Social workers

Information technology operations specialists

Gardening workers

Wrappers

Bricklayers and related trades workers

Film, theatre and related areas filmmakers and producers

Sales representatives

Not elsewhere classified commercial professionals

Psychologists

Not elsewhere classified engineers

Insulation work performers

The construction sector executives

Steam turbine, engine and boiler operators

Waiters

Mixed crop growers

Agricultural and industrial machinery mechanics and repair

Telephone switchboard operators

Constructers/builders

Child care workers

Shop assistants and assistants seller

Dairy cattle and other livestock breeders

Not elsewhere classified workers

Agricultural crops farm workers

Geologists and geophysicists

Painters and related workers

Gardeners, garden crops and nursery growers

Not elsewhere classified service areas managers

Not elsewhere classified builders and related workers

-

Source: Nodarbinātības valsts aģentūra, 2015.

Studente, L. (2014) also outlined that programmers are demanding on the labour market. She also highlighted that there is a risk of lack of specialists. Latvian aging society also is aging in terms of employees in the certain working areas. Such of them are metalworking, mechanical engineering and electronics, transport and logistics, life sciences, health care, green technologies, treatment of foods, etc. Suhonen, T. (2014) emphasises that “completing a university degree in business, law or engineering generally results in higher average earnings than a degree in education or the humanities”. In addition “it may be argued that given the rapid increase in the general educational level observed recently [also in Latvia], individuals’ post-secondary field-of-study choices have become increasingly important determinants of earnings inequality and social stratification” (Wolniak et al., 2008; Suhonen, 2014).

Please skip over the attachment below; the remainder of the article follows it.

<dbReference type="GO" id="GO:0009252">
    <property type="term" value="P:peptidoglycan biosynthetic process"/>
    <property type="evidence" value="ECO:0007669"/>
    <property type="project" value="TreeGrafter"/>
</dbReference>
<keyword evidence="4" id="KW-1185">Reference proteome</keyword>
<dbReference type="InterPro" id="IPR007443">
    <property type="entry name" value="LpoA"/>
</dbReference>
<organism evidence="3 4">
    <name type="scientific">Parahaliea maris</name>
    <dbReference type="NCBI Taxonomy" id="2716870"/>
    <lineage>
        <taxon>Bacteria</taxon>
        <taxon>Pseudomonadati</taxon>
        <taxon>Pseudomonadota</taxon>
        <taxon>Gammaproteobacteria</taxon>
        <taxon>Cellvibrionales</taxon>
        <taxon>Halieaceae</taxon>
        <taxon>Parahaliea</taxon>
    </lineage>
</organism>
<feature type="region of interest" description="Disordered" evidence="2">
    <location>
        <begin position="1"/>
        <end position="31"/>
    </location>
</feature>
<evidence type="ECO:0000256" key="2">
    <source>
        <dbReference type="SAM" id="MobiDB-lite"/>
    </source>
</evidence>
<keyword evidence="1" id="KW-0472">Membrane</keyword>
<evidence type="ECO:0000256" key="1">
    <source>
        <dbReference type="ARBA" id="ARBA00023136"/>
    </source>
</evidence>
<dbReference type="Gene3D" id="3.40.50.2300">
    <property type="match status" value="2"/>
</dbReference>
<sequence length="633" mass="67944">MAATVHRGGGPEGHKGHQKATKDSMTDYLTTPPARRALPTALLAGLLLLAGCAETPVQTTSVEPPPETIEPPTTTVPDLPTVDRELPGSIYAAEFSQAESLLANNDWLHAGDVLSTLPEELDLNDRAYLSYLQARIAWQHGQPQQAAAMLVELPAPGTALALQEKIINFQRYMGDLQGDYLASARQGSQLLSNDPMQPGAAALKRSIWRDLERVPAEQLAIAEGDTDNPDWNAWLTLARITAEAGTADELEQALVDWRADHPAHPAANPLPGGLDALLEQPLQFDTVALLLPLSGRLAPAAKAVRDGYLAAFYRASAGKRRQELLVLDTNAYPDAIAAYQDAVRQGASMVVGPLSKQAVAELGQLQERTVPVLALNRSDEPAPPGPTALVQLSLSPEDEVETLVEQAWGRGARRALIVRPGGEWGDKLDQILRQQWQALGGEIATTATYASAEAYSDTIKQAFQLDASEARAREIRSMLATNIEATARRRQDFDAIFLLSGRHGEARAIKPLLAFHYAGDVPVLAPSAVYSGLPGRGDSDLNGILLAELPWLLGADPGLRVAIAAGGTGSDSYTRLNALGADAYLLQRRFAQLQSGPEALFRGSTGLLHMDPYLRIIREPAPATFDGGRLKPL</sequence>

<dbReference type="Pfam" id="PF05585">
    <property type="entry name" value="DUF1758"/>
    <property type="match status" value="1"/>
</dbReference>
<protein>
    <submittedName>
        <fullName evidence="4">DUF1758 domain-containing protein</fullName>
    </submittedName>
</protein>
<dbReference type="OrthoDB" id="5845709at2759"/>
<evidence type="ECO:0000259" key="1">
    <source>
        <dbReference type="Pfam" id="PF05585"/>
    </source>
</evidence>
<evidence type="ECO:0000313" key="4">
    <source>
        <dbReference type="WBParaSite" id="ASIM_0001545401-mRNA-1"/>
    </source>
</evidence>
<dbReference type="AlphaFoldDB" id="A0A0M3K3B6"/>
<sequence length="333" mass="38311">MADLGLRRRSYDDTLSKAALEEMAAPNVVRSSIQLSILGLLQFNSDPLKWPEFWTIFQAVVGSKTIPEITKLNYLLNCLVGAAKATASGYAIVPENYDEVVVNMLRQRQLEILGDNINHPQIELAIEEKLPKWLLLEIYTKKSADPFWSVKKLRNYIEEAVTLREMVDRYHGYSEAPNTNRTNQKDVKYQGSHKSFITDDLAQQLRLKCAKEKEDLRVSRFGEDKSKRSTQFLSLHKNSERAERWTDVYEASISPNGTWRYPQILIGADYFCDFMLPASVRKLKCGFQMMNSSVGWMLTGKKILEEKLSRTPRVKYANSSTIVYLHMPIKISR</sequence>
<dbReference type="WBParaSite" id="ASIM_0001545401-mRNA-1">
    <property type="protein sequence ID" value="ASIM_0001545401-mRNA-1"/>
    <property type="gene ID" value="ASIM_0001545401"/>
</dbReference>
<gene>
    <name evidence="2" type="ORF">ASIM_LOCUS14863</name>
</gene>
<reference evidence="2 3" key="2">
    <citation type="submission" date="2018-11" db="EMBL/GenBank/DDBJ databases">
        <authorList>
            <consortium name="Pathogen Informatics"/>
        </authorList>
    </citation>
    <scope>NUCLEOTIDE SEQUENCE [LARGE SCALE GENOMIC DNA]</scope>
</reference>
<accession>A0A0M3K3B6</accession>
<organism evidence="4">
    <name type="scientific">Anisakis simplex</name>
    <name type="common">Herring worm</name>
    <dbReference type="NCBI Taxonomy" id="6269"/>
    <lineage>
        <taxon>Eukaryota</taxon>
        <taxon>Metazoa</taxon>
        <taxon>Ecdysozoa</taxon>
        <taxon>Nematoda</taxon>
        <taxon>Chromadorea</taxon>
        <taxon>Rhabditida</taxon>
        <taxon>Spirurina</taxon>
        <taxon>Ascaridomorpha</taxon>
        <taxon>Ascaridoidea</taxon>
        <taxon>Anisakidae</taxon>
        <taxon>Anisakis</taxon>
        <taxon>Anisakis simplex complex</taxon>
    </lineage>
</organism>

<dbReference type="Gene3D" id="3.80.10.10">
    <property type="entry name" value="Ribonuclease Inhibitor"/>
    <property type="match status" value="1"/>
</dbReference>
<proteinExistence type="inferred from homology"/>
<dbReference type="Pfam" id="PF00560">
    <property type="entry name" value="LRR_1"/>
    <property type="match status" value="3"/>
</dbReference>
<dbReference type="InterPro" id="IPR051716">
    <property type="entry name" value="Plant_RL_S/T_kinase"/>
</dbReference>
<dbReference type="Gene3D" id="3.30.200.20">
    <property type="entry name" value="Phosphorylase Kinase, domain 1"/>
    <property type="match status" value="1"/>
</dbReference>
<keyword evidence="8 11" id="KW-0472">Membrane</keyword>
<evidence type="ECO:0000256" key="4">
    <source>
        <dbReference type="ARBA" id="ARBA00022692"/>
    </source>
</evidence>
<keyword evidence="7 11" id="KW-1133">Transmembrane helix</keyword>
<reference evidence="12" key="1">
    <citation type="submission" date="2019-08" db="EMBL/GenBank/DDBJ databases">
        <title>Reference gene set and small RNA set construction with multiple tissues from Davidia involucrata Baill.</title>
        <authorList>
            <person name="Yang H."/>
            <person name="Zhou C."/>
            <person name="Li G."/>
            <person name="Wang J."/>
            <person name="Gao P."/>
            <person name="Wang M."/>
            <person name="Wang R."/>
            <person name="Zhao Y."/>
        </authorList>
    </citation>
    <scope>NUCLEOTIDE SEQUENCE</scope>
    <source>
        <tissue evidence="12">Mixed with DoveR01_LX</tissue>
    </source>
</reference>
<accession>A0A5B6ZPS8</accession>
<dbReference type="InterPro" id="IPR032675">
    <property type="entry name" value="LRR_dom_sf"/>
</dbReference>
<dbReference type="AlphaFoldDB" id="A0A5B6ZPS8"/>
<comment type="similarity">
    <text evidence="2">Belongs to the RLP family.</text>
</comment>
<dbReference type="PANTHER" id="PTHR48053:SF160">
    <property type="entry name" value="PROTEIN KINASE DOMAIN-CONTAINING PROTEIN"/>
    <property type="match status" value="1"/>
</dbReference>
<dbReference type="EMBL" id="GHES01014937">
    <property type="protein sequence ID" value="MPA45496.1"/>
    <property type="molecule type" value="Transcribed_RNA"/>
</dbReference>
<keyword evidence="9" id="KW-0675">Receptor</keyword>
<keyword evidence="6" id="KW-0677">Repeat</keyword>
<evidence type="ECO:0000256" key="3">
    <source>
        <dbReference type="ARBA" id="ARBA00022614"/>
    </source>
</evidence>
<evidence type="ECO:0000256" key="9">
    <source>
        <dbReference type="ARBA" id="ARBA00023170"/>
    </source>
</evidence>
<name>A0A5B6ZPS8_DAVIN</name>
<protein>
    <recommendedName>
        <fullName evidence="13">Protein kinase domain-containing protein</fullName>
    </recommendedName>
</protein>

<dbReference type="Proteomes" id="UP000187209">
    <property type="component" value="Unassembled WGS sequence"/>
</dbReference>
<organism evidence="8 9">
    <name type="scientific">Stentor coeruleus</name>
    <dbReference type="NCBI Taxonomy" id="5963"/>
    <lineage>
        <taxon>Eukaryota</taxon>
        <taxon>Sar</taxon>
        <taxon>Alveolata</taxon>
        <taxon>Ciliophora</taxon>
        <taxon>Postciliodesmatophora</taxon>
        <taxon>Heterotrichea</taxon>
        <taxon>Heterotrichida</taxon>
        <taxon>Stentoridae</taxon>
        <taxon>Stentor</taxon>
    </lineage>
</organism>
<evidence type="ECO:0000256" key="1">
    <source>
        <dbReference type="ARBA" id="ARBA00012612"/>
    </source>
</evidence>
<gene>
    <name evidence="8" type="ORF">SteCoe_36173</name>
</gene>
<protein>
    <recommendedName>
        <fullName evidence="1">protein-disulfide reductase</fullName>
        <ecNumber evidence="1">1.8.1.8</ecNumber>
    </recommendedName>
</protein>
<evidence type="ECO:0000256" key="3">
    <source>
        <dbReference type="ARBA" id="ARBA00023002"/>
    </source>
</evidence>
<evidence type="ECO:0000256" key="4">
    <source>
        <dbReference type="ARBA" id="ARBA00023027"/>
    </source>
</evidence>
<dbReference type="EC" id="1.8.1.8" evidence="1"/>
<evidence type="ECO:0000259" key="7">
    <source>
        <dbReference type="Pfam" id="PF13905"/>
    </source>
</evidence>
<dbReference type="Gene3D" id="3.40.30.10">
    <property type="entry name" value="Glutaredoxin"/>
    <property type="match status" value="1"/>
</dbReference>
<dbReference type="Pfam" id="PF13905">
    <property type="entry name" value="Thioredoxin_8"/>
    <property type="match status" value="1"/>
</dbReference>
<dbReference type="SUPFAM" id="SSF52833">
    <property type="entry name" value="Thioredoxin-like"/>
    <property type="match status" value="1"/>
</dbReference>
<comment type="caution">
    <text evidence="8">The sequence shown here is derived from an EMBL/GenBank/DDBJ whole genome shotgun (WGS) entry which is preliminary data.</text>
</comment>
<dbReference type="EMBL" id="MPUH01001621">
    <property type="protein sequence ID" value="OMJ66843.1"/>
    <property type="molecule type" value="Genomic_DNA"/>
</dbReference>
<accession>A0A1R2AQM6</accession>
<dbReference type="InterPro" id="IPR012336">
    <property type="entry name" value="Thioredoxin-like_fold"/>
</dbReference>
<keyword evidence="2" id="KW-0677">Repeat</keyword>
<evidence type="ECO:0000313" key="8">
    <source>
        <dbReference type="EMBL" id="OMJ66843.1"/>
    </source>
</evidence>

There are already lack of young employees and relevantly qualified education institutions’ graduates in some fields. According to the State Education Development Agency’s forecasts, presenting by the Ministry of Welfare the supply of workforce will exceed the demand by 2016. Under the risk will be people with tertiary education especially in social, commerce and law sciences and low qualification workforce (Ministry of Welfare, 2012). In spite of having a degree in the certain areas the graduates may decide not to work by their speciality because of the several reasons that might be law salaries, low prestige of the job or lack of passion and motivation, weak employer brands of the potential employers etc. Sometimes it may cause increase of unemployment among young people as well as their emigration.

Employment and unemployment in Latvia

Several organisation care about employment on national, regional and cities levels as well as employability of the certain groups of Latvian population. “Unemployment has as its immediate consequence “income poverty” because earnings on the labour market decrease” (Haataja, 1999). The authors are focusing on youth making an overview of employment in Latvia.